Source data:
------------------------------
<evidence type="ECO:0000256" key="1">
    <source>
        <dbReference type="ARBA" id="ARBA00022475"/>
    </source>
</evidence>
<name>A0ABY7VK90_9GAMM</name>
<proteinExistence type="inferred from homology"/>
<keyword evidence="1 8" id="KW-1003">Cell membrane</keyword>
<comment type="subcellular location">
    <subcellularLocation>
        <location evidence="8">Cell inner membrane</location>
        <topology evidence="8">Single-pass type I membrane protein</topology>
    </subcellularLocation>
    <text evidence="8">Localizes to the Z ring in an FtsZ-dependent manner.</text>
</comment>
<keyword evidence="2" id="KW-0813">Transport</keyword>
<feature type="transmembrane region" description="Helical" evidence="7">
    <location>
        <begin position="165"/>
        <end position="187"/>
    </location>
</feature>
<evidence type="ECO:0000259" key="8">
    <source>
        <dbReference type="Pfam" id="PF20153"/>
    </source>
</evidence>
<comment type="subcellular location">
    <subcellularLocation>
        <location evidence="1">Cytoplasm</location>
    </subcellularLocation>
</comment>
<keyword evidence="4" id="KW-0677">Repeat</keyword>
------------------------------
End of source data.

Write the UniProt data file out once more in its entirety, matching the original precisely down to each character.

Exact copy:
<evidence type="ECO:0000256" key="1">
    <source>
        <dbReference type="ARBA" id="ARBA00022475"/>
    </source>
</evidence>
<name>A0ABY7VK90_9GAMM</name>
<proteinExistence type="inferred from homology"/>
<keyword evidence="1 8" id="KW-1003">Cell membrane</keyword>
<comment type="subcellular location">
    <subcellularLocation>
        <location evidence="8">Cell inner membrane</location>
        <topology evidence="8">Single-pass type I membrane protein</topology>
    </subcellularLocation>
    <text evidence="8">Localizes to the Z ring in an FtsZ-dependent manner.</text>
</comment>
<keyword evidence="2" id="KW-0813">Transport</keyword>
<feature type="transmembrane region" description="Helical" evidence="7">
    <location>
        <begin position="165"/>
        <end position="187"/>
    </location>
</feature>
<evidence type="ECO:0000259" key="8">
    <source>
        <dbReference type="Pfam" id="PF20153"/>
    </source>
</evidence>
<comment type="subcellular location">
    <subcellularLocation>
        <location evidence="1">Cytoplasm</location>
    </subcellularLocation>
</comment>
<keyword evidence="4" id="KW-0677">Repeat</keyword>